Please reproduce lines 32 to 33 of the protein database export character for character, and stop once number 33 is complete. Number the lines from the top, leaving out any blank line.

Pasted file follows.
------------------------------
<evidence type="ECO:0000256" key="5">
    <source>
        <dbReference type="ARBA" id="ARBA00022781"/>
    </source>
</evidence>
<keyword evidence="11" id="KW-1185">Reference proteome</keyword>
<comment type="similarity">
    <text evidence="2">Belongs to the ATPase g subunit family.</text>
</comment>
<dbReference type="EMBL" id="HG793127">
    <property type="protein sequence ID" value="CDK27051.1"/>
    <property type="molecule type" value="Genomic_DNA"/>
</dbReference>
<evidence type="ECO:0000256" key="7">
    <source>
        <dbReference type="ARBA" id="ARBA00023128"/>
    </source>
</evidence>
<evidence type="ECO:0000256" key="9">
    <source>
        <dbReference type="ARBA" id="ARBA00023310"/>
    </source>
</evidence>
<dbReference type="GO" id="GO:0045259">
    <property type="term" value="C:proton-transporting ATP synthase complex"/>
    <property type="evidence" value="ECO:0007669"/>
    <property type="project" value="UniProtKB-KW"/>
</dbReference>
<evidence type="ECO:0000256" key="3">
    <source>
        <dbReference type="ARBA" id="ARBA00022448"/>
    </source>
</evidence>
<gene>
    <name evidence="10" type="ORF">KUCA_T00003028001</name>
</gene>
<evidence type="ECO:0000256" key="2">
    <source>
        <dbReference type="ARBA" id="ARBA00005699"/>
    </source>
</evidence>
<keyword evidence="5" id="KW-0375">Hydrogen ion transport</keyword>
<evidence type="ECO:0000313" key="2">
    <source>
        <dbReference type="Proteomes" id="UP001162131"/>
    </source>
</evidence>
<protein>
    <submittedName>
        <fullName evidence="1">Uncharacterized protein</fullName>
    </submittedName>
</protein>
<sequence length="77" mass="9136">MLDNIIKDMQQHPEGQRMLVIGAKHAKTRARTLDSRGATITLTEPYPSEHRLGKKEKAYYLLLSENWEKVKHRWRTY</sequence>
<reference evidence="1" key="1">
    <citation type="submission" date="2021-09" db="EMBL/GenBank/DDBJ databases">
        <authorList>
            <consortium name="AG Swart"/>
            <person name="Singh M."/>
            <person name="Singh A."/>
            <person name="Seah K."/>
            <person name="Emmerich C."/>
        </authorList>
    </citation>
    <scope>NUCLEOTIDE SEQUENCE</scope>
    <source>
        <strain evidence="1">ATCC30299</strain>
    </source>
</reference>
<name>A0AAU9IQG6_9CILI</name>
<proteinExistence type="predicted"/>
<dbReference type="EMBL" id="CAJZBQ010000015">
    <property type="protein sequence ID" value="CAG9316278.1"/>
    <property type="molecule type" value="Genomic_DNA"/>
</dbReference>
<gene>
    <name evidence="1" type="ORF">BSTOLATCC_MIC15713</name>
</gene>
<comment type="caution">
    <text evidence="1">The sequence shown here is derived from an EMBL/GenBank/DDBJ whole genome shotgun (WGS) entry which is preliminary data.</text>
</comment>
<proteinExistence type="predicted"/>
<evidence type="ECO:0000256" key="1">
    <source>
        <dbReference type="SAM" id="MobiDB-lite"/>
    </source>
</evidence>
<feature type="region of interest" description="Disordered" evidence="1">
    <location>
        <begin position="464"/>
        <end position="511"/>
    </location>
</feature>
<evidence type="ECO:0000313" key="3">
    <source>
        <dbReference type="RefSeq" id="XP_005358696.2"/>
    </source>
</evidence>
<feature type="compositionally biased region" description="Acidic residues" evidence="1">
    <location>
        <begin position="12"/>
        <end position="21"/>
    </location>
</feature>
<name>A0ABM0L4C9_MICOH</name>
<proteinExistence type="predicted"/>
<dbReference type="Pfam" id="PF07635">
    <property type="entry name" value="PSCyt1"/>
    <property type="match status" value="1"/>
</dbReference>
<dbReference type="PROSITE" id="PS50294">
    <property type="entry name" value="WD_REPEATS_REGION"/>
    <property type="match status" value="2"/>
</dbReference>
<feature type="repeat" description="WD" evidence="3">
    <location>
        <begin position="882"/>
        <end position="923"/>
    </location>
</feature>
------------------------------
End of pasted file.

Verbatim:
    </source>
</evidence>